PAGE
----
Archive for Thanksgiving

Banksgiving

Posted in Ecological resilience, Evolution, Influenza with tags , , , , , , , , , , on November 30, 2016 by rgwallace

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dayton-turkeyThe explosion, at last, lies down. As if, though–the two drug enthusiasts who got in and out of its last moment insist–out of pity, rather than because it must. –China Miéville (2015)

A season’s greetings may mark as much a farewell as a salutation.

By a full-throated onamonapia we channel our near-national bird, which, when the other national holiday is upon us, is suddenly lined up for death in the millions. And gobble gobble we continue throughout the day–and into the new year–gnawing Viking drumsticks while watching Meat Packers bludgeon Rust Belt Steelers into what for the team owners are lucrative cases of chronic traumatic encephalopathy.

By way of zooarchaeologist Stanley Olsen, Heather Horn dates our enthusiasm back before the country, to the Mayans, who among others domesticated the ocellated turkey long before the arrival of the conquistadors. Raising them caught on so wildly in Europe that the birds–mislabeled Turkey in origin by explorers who once thought themselves in India–were brought back to America by colonial Patriots bound for Massachusetts and Virginia.

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Breeding Influenza: The Political Virology of Offshore Farming

Posted in Evolution, Influenza, Sustainable farming with tags , , , , , on November 25, 2009 by rgwallace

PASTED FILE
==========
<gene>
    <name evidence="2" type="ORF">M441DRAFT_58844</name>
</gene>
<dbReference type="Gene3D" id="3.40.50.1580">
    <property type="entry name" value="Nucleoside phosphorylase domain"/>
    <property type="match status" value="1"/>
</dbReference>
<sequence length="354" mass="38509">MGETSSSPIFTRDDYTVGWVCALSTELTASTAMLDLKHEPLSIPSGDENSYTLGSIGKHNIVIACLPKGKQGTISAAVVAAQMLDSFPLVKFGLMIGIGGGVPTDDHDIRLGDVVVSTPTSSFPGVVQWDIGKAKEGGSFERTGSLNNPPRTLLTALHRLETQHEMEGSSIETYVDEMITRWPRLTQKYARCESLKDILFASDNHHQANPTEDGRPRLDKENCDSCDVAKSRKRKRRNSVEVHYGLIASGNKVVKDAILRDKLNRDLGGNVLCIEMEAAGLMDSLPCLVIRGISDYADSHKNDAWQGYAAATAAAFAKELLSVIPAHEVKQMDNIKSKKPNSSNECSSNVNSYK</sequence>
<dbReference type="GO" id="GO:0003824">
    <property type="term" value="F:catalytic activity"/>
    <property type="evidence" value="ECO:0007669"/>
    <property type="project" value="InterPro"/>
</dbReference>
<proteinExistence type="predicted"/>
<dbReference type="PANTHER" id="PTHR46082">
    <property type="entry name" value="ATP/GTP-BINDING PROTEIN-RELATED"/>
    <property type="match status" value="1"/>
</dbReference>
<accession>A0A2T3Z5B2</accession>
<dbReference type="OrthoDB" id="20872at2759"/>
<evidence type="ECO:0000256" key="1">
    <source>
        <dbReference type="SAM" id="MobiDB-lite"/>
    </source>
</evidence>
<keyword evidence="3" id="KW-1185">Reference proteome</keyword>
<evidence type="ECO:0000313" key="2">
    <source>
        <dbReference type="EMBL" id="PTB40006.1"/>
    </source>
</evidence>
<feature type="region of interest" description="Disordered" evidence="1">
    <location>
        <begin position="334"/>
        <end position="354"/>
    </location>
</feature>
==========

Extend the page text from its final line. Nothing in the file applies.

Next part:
What better way to medicate against a holiday’s genocidal origins and the hunger now swelling worldwide in the wake of a banker-brought recession than with a bellyful of turkey, stuffing, yams, and pumpkin pie? Despite its dark ambiguities, Thanksgiving remains my favorite American holiday. Take a breath, eat well, love your family, make time for friends, and, a few drinks later, curse God, badmouth your boss, and regroup for the descent into winter. Here in Minneapolis, dusk is approaching its solstice nadir. Five in the afternoon and pitch black.

Thanksgiving obviously reminds us too of the pathogens the livestock breeding that produces the birds most of us will be chowing on also offers. If the bone breaks your way, you might with sardonic irony wish for a way out of this and subsequent pandemics. It isn’t, of course, merely a matter of a little luck (although that would help). There are due causes for the bad things that happen, often specifically related to the decisions people in power and in the money make. I believe we can think through these fixes and with enough courage to act in the face of threats to life and fortune change the world’s course.

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